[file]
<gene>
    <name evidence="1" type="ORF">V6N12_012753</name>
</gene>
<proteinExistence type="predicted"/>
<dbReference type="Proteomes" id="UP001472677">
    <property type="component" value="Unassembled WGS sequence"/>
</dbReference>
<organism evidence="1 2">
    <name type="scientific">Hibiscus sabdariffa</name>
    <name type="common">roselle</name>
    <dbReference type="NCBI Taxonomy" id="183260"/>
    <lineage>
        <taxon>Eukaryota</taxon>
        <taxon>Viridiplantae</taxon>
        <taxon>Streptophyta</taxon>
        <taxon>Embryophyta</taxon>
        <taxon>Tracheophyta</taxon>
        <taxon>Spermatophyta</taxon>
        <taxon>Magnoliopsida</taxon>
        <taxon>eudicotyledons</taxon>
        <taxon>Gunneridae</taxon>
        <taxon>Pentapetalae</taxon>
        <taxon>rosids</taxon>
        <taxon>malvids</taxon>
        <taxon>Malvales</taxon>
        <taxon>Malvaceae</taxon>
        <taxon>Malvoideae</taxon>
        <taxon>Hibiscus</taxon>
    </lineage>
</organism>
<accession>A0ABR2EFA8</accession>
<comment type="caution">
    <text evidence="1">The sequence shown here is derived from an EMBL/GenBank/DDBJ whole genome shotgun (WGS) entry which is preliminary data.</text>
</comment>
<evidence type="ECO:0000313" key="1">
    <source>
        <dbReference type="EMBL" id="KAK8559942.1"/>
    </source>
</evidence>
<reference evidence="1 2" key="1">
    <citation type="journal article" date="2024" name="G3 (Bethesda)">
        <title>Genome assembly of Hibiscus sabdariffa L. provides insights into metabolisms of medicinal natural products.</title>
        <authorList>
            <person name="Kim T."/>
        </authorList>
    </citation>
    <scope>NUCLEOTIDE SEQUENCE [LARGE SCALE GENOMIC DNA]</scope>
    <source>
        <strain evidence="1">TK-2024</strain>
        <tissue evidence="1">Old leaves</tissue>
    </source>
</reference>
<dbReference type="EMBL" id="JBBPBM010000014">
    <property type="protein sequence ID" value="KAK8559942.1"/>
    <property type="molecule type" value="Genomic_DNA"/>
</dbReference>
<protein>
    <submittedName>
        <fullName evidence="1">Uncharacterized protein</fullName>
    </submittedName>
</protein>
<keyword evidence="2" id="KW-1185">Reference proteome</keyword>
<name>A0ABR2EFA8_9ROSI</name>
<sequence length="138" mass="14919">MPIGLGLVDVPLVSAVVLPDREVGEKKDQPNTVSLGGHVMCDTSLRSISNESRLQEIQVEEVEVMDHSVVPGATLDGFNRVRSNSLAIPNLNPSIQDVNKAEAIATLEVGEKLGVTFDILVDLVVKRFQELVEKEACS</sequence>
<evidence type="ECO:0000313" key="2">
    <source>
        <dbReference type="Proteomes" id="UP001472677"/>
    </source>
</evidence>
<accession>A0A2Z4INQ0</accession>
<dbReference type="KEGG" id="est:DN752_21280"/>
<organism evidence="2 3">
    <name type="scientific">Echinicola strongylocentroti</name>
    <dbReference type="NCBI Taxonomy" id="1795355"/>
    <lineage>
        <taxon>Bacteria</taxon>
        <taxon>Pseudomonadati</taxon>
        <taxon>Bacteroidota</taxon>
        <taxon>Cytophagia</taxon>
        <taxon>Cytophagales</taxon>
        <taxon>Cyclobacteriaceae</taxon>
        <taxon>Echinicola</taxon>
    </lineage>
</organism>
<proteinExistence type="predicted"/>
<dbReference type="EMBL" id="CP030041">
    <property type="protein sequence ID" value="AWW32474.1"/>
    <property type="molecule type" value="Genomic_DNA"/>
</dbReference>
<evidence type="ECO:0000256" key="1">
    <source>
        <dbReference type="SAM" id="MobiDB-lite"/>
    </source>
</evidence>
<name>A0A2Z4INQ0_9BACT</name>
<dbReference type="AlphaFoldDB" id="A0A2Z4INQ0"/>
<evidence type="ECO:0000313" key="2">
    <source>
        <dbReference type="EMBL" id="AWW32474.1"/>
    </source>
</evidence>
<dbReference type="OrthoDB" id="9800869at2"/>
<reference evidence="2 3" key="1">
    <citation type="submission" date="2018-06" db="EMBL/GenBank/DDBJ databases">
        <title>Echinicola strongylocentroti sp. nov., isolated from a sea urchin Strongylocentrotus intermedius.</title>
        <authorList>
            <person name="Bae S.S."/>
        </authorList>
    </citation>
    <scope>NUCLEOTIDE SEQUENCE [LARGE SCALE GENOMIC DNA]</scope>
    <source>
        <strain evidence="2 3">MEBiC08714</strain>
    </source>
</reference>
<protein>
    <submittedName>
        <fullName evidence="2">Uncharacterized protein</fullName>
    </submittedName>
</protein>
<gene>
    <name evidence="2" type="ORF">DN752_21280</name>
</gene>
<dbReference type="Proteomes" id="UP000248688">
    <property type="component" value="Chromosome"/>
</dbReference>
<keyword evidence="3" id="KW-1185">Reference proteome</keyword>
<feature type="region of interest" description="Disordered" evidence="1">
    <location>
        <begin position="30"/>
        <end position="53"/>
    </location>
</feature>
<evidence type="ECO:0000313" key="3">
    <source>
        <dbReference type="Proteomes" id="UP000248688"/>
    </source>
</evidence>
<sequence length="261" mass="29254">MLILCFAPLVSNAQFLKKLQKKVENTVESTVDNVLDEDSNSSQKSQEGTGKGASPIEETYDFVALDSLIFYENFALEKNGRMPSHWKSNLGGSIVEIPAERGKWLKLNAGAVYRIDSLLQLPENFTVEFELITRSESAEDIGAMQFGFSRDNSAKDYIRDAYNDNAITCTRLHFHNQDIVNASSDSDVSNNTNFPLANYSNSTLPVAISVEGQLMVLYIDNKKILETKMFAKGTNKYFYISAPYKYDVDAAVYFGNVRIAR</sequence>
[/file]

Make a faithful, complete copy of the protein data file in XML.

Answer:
<gene>
    <name evidence="1" type="ORF">V6N12_012753</name>
</gene>
<proteinExistence type="predicted"/>
<dbReference type="Proteomes" id="UP001472677">
    <property type="component" value="Unassembled WGS sequence"/>
</dbReference>
<organism evidence="1 2">
    <name type="scientific">Hibiscus sabdariffa</name>
    <name type="common">roselle</name>
    <dbReference type="NCBI Taxonomy" id="183260"/>
    <lineage>
        <taxon>Eukaryota</taxon>
        <taxon>Viridiplantae</taxon>
        <taxon>Streptophyta</taxon>
        <taxon>Embryophyta</taxon>
        <taxon>Tracheophyta</taxon>
        <taxon>Spermatophyta</taxon>
        <taxon>Magnoliopsida</taxon>
        <taxon>eudicotyledons</taxon>
        <taxon>Gunneridae</taxon>
        <taxon>Pentapetalae</taxon>
        <taxon>rosids</taxon>
        <taxon>malvids</taxon>
        <taxon>Malvales</taxon>
        <taxon>Malvaceae</taxon>
        <taxon>Malvoideae</taxon>
        <taxon>Hibiscus</taxon>
    </lineage>
</organism>
<accession>A0ABR2EFA8</accession>
<comment type="caution">
    <text evidence="1">The sequence shown here is derived from an EMBL/GenBank/DDBJ whole genome shotgun (WGS) entry which is preliminary data.</text>
</comment>
<evidence type="ECO:0000313" key="1">
    <source>
        <dbReference type="EMBL" id="KAK8559942.1"/>
    </source>
</evidence>
<reference evidence="1 2" key="1">
    <citation type="journal article" date="2024" name="G3 (Bethesda)">
        <title>Genome assembly of Hibiscus sabdariffa L. provides insights into metabolisms of medicinal natural products.</title>
        <authorList>
            <person name="Kim T."/>
        </authorList>
    </citation>
    <scope>NUCLEOTIDE SEQUENCE [LARGE SCALE GENOMIC DNA]</scope>
    <source>
        <strain evidence="1">TK-2024</strain>
        <tissue evidence="1">Old leaves</tissue>
    </source>
</reference>
<dbReference type="EMBL" id="JBBPBM010000014">
    <property type="protein sequence ID" value="KAK8559942.1"/>
    <property type="molecule type" value="Genomic_DNA"/>
</dbReference>
<protein>
    <submittedName>
        <fullName evidence="1">Uncharacterized protein</fullName>
    </submittedName>
</protein>
<keyword evidence="2" id="KW-1185">Reference proteome</keyword>
<name>A0ABR2EFA8_9ROSI</name>
<sequence length="138" mass="14919">MPIGLGLVDVPLVSAVVLPDREVGEKKDQPNTVSLGGHVMCDTSLRSISNESRLQEIQVEEVEVMDHSVVPGATLDGFNRVRSNSLAIPNLNPSIQDVNKAEAIATLEVGEKLGVTFDILVDLVVKRFQELVEKEACS</sequence>
<evidence type="ECO:0000313" key="2">
    <source>
        <dbReference type="Proteomes" id="UP001472677"/>
    </source>
</evidence>
<accession>A0A2Z4INQ0</accession>
<dbReference type="KEGG" id="est:DN752_21280"/>
<organism evidence="2 3">
    <name type="scientific">Echinicola strongylocentroti</name>
    <dbReference type="NCBI Taxonomy" id="1795355"/>
    <lineage>
        <taxon>Bacteria</taxon>
        <taxon>Pseudomonadati</taxon>
        <taxon>Bacteroidota</taxon>
        <taxon>Cytophagia</taxon>
        <taxon>Cytophagales</taxon>
        <taxon>Cyclobacteriaceae</taxon>
        <taxon>Echinicola</taxon>
    </lineage>
</organism>
<proteinExistence type="predicted"/>
<dbReference type="EMBL" id="CP030041">
    <property type="protein sequence ID" value="AWW32474.1"/>
    <property type="molecule type" value="Genomic_DNA"/>
</dbReference>
<evidence type="ECO:0000256" key="1">
    <source>
        <dbReference type="SAM" id="MobiDB-lite"/>
    </source>
</evidence>
<name>A0A2Z4INQ0_9BACT</name>
<dbReference type="AlphaFoldDB" id="A0A2Z4INQ0"/>
<evidence type="ECO:0000313" key="2">
    <source>
        <dbReference type="EMBL" id="AWW32474.1"/>
    </source>
</evidence>
<dbReference type="OrthoDB" id="9800869at2"/>
<reference evidence="2 3" key="1">
    <citation type="submission" date="2018-06" db="EMBL/GenBank/DDBJ databases">
        <title>Echinicola strongylocentroti sp. nov., isolated from a sea urchin Strongylocentrotus intermedius.</title>
        <authorList>
            <person name="Bae S.S."/>
        </authorList>
    </citation>
    <scope>NUCLEOTIDE SEQUENCE [LARGE SCALE GENOMIC DNA]</scope>
    <source>
        <strain evidence="2 3">MEBiC08714</strain>
    </source>
</reference>
<protein>
    <submittedName>
        <fullName evidence="2">Uncharacterized protein</fullName>
    </submittedName>
</protein>
<gene>
    <name evidence="2" type="ORF">DN752_21280</name>
</gene>
<dbReference type="Proteomes" id="UP000248688">
    <property type="component" value="Chromosome"/>
</dbReference>
<keyword evidence="3" id="KW-1185">Reference proteome</keyword>
<feature type="region of interest" description="Disordered" evidence="1">
    <location>
        <begin position="30"/>
        <end position="53"/>
    </location>
</feature>
<evidence type="ECO:0000313" key="3">
    <source>
        <dbReference type="Proteomes" id="UP000248688"/>
    </source>
</evidence>
<sequence length="261" mass="29254">MLILCFAPLVSNAQFLKKLQKKVENTVESTVDNVLDEDSNSSQKSQEGTGKGASPIEETYDFVALDSLIFYENFALEKNGRMPSHWKSNLGGSIVEIPAERGKWLKLNAGAVYRIDSLLQLPENFTVEFELITRSESAEDIGAMQFGFSRDNSAKDYIRDAYNDNAITCTRLHFHNQDIVNASSDSDVSNNTNFPLANYSNSTLPVAISVEGQLMVLYIDNKKILETKMFAKGTNKYFYISAPYKYDVDAAVYFGNVRIAR</sequence>